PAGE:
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NextFlex®, America’s Flexible Hybrid Electronics (FHE) Manufacturing Institute, announced the expansion of its manufacturing workforce education activities with $5 million in funding from the Office of Naval Research (ONR).
Through the Manufacturing Engineering Education Program (MEEP), the $5 million will support the development of eight new education programs modeled on NextFlex’s award-winning, FHE-focused FlexFactor® program. Each new program will focus on a different technology area, such as advanced robotics, biopharmaceuticals and tissue biofabrication. Most programs will target K-12 students, with one program focused on 4-year university students.
“Our country is in a time of uncertainty, where everyone is wondering what comes next, both from a workforce and education perspective,” explains NextFlex’s Executive Director, Dr. Malcolm Thompson. “This collaboration between organizations is focusing on building what comes next, allowing us to motivate young minds across the country to pursue STEM-based careers by familiarizing them with cutting-edge advanced manufacturing technologies and showing them education pathways to these industries.”
NextFlex will lead the development of these new programs, in partnership with eight sister non-profit organizations who will co-create and eventually run the programs autonomously. The programs will address the interest and awareness gaps plaguing the STEM sector pipeline in multiple regions of the country. The nine organizations slated to receive funding from the MEEP Grant, along with their technology focus and pilot locations, are:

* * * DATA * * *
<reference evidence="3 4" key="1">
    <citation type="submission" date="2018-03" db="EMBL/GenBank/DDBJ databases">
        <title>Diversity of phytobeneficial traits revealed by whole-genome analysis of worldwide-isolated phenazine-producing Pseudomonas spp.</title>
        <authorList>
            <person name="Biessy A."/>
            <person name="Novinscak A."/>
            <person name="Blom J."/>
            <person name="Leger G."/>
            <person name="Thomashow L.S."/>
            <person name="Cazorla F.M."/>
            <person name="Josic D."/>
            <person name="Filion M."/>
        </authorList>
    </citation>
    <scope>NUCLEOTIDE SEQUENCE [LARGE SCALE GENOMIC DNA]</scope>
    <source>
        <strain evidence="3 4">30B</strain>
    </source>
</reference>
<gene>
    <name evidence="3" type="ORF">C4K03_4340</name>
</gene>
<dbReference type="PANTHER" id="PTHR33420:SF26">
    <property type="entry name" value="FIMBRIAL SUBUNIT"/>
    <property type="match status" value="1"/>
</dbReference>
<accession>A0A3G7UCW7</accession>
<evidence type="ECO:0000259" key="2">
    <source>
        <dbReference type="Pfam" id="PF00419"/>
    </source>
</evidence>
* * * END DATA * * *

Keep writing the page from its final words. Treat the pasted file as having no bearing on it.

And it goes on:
- America Makes, Additive Manufacturing, Youngstown, OH
- ARM, Advanced Robotics for Manufacturing, Pittsburgh, PA
- BioFabUSA, Tissue Biofabrication, Manchester, NH
- IACMI, Advanced Composites, Knoxville, TN
- MxD, Digital Manufacturing and Cybersecurity, Chicago, IL
- NextFlex, FHE, San Jose, CA
- NIIMBL, Biopharmaceuticals, Newark, DE
- RAPID, Modular Chemical Process Intensification, New York, NY
- Spark Photonics Foundation (the education and workforce development arm of AIM Photonics), Photonics, Waltham, MA
These partner organizations incorporate some of the most cutting-edge applications of advanced manufacturing into their technology focus areas of work to assist in creating an innovative and resilient industry for the future.
“Reaching back into the student population is a critical step in creating the future workforce for these technologies because the population who will be working with them when they are fully commercialized is mostly in K-12 grades today. Using the FlexFactor approach, we are attracting a deep and diverse talent pool with a program that demonstrates the power of advanced manufacturing,” said Emily McGrath, NextFlex Director Workforce Development, Education and Training.
The program material creation, which will bring in education partners and industry participants, is slated to begin later in 2020, with all participants monitoring the ongoing impact of COVID-19 to determine the best time to launch the in-school element.